It’s been two decades since Long Beach Dub Allstars first banded together after the tragic passing of Sublime singer Bradley Nowell. Now, after this lengthy hiatus, the Long Beach Dub Allstars have returned with a brand new self-titled album released today by Regime Music Group.
The album made a huge splash debuting at #1 on the iTunes Alternative Charts when the album initially went live early this morning. Long Beach Dub Allstars also charted at #28 on the overall iTunes chart, and charted in Canada, Germany and more. The Long Beach Dub Allstars self-titled album is available now in stores and was recorded with producer Cameron Webb at his studio, Maple Studio in Santa Anna, CA.
Celebrating family, the ones they’ve lost, and each other on their new self-titled album, the Long Beach Dub Allstars have returned with a back to basics approach. The new album is 10 tracks deep and harnesses the feel-good vibrations and the SoCal musical roots of the band’s past, as the band puts everything into one musical melting pot of reggae, ska, dub, hip hop and punk.
The album takes the listener through a range of emotions with good-times anthems like “Tell Me”, while paying tribute to fallen friends and family on “Owen Brothers", addressing the current level of gun violence that plagues America on “Youth”, or frontman Opie Ortiz reflecting on the passing of his mother on “Dream”. Collected together, the 10 songs add to the musical legacy of the Long Beach Dub Allstars and prove that these musical professors have honed in on their musical chops during their time out of the spotlight.
Today’s generation of reggae-rock fans may not fully understand how critical this group was to the reggae-rock genre following Sublime’s conclusion in 1996. They played at a time when social media was non-existent. Live-videos of their early performances are mostly of grainy VHS quality, while most live-photos shot by fans were with throw-away cameras. There was no Youtube, Facebook, and this was before Myspace or even iTunes.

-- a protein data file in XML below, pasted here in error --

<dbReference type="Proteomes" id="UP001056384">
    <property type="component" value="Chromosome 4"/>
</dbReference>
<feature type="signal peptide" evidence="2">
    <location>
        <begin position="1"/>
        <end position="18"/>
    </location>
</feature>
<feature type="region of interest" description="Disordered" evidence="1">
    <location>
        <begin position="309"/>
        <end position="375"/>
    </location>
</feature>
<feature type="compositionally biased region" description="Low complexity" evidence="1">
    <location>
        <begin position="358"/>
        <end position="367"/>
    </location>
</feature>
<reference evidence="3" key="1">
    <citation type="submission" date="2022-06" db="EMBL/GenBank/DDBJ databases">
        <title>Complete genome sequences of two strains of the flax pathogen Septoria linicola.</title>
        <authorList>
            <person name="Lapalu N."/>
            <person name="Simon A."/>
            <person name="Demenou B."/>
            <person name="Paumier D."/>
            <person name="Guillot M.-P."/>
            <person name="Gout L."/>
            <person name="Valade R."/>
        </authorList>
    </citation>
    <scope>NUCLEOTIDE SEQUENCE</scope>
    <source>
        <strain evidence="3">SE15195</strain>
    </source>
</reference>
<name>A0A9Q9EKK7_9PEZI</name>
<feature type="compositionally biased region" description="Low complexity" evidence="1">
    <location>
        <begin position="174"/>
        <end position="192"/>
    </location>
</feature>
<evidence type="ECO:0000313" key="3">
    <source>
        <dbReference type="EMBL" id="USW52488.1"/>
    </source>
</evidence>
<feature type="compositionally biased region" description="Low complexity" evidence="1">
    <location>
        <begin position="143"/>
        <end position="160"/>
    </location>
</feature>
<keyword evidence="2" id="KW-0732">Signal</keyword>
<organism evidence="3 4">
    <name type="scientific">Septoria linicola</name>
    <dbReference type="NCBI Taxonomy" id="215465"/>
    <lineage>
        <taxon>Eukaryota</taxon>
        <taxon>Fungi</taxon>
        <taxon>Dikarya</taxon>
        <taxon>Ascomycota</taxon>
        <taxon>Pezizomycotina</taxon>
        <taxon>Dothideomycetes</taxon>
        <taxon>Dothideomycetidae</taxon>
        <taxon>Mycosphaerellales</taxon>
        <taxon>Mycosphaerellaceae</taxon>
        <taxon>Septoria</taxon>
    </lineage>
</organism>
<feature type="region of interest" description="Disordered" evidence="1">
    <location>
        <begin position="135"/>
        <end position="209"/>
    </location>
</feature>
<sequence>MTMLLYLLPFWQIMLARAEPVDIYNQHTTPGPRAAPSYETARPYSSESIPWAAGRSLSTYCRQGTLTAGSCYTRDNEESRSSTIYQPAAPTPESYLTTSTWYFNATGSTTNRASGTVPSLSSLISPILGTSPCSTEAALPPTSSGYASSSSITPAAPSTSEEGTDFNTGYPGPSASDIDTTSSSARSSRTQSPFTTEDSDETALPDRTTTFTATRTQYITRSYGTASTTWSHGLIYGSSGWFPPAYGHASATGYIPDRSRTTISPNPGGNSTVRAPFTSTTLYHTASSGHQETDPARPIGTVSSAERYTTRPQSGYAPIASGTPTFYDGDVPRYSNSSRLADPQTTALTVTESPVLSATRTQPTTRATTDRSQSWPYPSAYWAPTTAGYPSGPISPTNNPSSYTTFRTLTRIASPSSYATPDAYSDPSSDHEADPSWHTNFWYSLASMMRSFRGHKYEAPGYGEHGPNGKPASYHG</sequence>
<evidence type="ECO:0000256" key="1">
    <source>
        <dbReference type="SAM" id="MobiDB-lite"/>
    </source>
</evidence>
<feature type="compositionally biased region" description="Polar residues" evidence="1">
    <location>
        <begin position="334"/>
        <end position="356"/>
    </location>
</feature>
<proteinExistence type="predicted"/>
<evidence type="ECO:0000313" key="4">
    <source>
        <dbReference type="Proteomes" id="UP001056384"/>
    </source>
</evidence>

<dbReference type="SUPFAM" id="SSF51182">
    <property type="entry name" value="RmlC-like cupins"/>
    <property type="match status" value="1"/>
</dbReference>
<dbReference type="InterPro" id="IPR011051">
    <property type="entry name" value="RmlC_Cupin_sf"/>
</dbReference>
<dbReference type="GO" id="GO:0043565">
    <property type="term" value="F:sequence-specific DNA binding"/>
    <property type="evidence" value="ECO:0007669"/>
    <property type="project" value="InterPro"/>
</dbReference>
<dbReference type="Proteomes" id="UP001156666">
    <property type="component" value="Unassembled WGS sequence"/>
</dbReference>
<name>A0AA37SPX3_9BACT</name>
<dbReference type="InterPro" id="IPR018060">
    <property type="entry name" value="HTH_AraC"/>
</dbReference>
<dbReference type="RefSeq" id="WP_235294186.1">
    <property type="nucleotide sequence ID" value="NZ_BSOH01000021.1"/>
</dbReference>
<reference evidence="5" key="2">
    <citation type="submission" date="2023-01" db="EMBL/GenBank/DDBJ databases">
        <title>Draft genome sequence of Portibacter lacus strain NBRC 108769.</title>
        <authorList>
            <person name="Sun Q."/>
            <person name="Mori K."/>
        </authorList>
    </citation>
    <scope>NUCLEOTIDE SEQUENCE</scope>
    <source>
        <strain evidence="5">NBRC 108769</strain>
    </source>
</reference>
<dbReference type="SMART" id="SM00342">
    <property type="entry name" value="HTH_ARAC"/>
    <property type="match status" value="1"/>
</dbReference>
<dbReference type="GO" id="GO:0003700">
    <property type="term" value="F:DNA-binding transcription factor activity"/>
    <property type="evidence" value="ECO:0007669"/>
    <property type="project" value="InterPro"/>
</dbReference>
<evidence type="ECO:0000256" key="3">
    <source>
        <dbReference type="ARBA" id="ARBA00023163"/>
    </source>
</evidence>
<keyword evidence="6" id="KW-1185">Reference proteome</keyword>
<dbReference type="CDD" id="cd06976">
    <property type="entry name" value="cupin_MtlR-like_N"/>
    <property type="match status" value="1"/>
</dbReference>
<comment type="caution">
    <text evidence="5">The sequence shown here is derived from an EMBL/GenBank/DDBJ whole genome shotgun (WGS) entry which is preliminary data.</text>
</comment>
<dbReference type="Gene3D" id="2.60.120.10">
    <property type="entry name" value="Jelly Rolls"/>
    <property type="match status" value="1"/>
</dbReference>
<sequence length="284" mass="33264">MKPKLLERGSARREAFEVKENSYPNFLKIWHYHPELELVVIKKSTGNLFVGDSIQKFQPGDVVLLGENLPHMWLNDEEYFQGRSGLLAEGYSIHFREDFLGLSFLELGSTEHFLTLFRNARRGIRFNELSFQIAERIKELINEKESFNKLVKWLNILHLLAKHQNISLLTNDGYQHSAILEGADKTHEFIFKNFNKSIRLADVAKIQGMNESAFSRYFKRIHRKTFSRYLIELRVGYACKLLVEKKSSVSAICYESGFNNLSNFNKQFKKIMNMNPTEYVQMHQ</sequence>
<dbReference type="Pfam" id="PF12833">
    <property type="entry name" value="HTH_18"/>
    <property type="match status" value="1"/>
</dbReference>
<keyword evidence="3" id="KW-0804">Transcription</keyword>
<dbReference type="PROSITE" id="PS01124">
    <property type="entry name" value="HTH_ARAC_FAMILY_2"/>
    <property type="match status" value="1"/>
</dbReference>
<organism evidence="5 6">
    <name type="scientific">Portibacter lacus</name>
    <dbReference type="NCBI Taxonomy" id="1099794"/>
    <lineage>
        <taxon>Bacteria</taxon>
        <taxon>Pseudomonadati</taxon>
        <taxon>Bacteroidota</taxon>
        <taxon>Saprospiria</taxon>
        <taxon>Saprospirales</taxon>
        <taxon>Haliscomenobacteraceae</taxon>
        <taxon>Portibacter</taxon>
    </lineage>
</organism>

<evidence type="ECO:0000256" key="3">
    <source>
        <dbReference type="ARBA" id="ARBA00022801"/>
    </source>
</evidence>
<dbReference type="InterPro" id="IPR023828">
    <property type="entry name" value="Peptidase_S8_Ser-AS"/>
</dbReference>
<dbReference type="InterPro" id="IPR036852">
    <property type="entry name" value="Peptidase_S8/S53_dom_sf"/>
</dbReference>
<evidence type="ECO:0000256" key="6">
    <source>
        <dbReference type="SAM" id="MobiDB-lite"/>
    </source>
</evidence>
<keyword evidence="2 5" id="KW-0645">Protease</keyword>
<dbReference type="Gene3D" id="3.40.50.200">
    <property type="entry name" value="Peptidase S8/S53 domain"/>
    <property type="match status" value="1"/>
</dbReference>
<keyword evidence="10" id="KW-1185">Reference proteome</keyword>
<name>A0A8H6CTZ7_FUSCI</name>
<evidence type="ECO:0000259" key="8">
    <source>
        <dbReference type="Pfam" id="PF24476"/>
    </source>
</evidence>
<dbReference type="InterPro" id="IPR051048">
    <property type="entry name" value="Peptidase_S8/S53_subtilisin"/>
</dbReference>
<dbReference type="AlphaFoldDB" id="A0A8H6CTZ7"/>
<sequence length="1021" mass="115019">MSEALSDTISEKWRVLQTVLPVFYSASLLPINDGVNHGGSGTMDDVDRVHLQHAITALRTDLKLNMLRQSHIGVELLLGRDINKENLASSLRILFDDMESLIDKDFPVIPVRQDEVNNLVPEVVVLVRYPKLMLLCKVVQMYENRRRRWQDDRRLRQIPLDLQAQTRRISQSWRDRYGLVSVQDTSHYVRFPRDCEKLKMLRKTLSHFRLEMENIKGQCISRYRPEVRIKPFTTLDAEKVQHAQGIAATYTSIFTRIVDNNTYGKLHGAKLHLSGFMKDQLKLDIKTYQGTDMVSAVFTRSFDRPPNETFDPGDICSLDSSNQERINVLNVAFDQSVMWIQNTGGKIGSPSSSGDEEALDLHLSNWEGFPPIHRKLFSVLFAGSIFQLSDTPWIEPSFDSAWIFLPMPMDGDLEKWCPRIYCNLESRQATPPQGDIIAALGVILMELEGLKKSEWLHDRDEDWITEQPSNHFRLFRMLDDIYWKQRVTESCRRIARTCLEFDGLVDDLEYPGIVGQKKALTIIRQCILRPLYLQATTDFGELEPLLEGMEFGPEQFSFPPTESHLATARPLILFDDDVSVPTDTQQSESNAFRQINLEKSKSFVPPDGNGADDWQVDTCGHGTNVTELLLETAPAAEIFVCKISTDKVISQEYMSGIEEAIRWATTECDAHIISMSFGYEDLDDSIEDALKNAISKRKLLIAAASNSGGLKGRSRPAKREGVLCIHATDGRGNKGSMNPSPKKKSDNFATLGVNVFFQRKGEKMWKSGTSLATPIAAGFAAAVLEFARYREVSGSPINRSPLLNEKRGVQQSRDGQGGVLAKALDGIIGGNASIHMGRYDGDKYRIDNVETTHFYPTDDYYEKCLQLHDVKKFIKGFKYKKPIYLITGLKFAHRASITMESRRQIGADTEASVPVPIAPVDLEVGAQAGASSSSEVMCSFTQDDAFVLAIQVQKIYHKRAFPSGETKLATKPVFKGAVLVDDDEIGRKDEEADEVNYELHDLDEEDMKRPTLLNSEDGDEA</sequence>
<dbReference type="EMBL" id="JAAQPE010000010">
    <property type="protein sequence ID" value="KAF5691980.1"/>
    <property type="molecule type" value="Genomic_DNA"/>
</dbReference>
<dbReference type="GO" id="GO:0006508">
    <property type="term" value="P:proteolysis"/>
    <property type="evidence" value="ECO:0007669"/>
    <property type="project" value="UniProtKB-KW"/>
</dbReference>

They were the torchbearers of a genre that Sublime introduced and the original ‘Dub Allstars lineup included most of the players who were involved in cultivating that reggae-rock sound with Brad Nowell. Seeing them reunite and perform new music after a 15-year absence is exciting. Together these musical professors and legends from Long Beach have engineered a new studio album that adds to the legacy of Long Beach Dub Allstars.
Opie Ortiz, songwriter and vocalist, closes by saying, "We haven’t released a full-length album since 2001 so this a paramount release for us. This album will show fans exactly where we are right now as a band and I feel like this album feels like a classic Long Beach Dub record from the moment it starts playing."
“All Gone Crazy”
“Roof and Floor”
“Make a Name”